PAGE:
Data Roundup: Gen Z Journalists, Rejecting RTO, CCO Responsibilities Grow

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This month's data roundup takes a look at where young journalists are looking for sources, communications workers exploring the flexibility of freelance and the continually expanding role of the Chief Communications Officer.

Gen Z Journalists Promote Purpose

Young journalists are turning to top-tier publications and expert sources for research and reporting to generate story ideas, research topics and to vet information, according to latest research from Greentarget, “Next-Gen Journalists: Navigating Misinformation, AI & The Future of Journalism.”

“This point should be refreshing for any PR executive representing authoritative subject matter experts or think tanks, as they should feel confident, that they are offering up something these journalists are looking for, and that these journalists understand the value credible voices can add to their reporting,” says Lisa Seidenberg, director of media relations at Greentarget.

The report also highlights that, similar to other Gen Z employees, younger journalists are also approaching their careers with a sense of purpose. According to the report, top motivations for pursuing journalism are providing information to the public for informed decisions (62%), exposing injustice (58%), and fighting misinformation and disinformation (45%). They also seek to hold governments and institutions accountable (29%).

While Seidenberg believes this to be help for communicators looking to promote initiatives tied to ESG, DEI or CSR, she cautions: “keep in mind that Gen Z journalists are driven by exposing injustice, holding governments and institutions accountable, and fighting misinformation and disinformation. PR practitioners should be buttoned up [before promoting these initiatives] as this next generation of reporters is willing to call out organizations for transgressions in these areas.”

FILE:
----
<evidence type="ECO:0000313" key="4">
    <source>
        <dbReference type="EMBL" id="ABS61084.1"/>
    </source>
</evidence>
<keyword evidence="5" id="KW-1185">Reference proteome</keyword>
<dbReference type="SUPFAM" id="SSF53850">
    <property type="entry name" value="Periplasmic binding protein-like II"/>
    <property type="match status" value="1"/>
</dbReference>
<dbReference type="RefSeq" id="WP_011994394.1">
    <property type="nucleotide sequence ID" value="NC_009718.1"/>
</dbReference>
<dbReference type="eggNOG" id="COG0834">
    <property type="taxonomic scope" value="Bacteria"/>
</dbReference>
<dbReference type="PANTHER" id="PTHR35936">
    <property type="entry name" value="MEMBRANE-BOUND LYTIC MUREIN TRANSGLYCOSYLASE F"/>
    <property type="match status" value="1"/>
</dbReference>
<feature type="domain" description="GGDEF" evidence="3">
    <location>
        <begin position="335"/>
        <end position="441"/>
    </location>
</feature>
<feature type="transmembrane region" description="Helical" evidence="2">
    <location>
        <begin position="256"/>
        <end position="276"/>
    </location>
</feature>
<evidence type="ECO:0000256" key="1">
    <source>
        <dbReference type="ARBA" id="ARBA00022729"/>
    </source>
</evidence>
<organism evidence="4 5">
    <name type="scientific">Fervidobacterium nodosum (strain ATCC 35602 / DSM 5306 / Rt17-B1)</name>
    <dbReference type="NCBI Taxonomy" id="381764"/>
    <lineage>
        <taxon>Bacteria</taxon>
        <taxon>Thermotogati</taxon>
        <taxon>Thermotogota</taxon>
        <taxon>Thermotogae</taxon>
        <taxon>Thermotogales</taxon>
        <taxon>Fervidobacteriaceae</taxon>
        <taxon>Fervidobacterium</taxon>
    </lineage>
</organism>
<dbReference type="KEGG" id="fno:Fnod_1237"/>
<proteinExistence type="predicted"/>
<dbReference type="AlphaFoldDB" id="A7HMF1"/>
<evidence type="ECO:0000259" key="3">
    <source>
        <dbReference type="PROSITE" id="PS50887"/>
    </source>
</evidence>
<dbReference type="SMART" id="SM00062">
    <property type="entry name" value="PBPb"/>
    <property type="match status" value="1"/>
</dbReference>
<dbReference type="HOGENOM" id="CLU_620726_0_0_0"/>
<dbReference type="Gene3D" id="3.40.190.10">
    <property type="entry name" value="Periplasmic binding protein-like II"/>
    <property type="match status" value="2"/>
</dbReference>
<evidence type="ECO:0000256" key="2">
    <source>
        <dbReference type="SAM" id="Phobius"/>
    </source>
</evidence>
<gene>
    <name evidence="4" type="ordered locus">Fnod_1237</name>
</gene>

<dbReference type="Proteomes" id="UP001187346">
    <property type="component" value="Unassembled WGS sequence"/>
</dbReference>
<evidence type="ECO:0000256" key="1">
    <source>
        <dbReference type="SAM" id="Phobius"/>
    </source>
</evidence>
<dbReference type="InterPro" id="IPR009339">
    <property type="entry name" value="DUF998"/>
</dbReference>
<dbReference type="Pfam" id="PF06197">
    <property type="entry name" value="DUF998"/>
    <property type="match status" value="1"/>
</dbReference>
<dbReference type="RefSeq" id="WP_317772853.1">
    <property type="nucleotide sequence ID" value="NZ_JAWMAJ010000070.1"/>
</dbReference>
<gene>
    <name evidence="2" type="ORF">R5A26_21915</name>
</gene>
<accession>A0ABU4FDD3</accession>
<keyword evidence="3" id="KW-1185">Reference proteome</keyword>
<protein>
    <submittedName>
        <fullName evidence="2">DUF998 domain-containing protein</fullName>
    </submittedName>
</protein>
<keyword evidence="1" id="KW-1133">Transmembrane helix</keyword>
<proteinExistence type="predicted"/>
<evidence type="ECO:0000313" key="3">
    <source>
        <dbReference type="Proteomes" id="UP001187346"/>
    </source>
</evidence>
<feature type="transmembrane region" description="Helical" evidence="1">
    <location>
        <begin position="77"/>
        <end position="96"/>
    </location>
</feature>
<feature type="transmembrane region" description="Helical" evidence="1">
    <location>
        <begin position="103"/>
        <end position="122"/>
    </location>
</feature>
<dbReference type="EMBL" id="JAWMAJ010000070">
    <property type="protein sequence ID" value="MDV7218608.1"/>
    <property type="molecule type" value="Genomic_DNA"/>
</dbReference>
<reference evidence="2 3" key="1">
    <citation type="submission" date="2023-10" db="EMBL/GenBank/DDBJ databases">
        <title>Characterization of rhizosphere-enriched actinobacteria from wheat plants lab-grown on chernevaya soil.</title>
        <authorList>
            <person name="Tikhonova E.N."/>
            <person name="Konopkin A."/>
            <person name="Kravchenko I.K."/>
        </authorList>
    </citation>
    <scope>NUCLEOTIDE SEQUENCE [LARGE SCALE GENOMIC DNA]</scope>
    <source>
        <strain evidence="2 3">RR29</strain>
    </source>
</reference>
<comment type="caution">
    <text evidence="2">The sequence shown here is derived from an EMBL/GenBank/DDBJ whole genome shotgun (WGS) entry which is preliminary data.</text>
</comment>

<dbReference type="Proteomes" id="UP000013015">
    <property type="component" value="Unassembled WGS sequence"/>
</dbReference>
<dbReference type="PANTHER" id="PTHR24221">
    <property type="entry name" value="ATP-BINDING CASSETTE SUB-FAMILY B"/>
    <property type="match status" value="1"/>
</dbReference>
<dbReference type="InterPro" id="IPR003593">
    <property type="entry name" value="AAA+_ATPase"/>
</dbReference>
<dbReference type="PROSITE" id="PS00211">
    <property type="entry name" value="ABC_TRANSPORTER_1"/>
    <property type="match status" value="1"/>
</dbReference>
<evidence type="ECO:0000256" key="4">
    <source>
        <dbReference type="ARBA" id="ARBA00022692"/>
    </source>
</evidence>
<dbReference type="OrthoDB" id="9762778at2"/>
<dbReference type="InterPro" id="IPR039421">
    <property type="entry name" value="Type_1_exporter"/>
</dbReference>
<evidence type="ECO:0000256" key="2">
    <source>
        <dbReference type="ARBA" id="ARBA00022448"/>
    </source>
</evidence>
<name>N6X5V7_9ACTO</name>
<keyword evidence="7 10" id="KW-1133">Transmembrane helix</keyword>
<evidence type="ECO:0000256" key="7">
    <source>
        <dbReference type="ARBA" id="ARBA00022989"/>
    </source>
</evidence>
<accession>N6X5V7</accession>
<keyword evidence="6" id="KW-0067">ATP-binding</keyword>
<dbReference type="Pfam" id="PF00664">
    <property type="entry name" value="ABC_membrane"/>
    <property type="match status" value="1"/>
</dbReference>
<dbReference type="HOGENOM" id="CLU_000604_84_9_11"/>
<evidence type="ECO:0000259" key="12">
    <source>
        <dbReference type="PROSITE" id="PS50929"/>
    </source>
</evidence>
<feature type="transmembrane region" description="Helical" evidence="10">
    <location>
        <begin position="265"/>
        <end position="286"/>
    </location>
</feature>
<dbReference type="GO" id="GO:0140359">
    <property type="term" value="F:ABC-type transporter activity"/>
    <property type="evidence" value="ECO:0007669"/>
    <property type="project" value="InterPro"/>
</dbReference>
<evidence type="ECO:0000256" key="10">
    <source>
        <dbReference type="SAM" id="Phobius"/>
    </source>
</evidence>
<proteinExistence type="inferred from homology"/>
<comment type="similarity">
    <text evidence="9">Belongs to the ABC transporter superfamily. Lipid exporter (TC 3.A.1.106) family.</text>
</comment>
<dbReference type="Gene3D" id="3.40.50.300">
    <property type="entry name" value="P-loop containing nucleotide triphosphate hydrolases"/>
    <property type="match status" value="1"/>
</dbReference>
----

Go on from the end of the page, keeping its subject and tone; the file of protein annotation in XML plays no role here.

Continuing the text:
Comms Pros Reject RTO

If you can't beat em—leave.

Return to office policies and industry layoffs aren't stopping communications professionals. According to new research released by Fiverr Pro, 61% of full-time or part-time marketing professionals have looked at freelance opportunities because of their current employer's RTO policy.

And RTO is not just hurting retention, but also recruitment. The survey revealed the majority of marketing professionals (53%) would not consider applying for a job if it required them to be in the office full-time or even part-time.

And that's not a scary proposition anymore—going out on your own. That's because the study also found 45% of marketing leaders' surveyed said their teams are make up of freelancers. Many organizations are turning to freelance workers when an organization must conduct layoffs. Of the marketing leaders surveyed who have overseen layoffs, 83% turned to contract workers for specific expertise that was lost.

Shai-Lee Spigelman, General Manager of Fiverr Pro says managers working on their 2024 workforce strategy should incorporate/consider freelancers as part of the plan.

"With the majority of workers prioritizing flexibility and their work-life balance, I would prepare businesses who want to push ahead with RTO policies to expect some fallout from their employees and consider what this will mean for their workforce strategy," Spigelman says. "Freelance talent provides fresh perspectives, augments full-time employees, fills critical skills gaps for specific projects, and can be quickly deployed to ensure that the right level of support is applied across the business as necessary."

The State of the Chief Communications Officer

And regardless if any downturn the industry may be experiencing, PR professionals continue to see growing responsibilities facing their profession.

As businesses experience economic uncertainties and increasing stakeholder expectations, Edelman's latest edition of the Future of Corporate Communications provides a look at the pending priorities for today’s communications leaders and how their position impacts the success and strategy of the business.

Some of the largest takeaways from the study show that communications leaders are increasingly in the executive room for advice on strategy. According to respondents, "50% of CCOs polled view themselves as strategic advisors or partners to their company's top management, a significant increase from the roughly one-third who held this perspective two years ago."

And because of this, CCOs are welcoming an expansion of responsibility, but as we noted above, they are still being asked to do more with less. Edelman reports that "approximately 18% of their current workload involves advising the CEO on matters unrelated to communication activities."

For an in-depth analysis of the role of the CCO and how it relates to employee engagement, ESG and more, check out the Edelman report.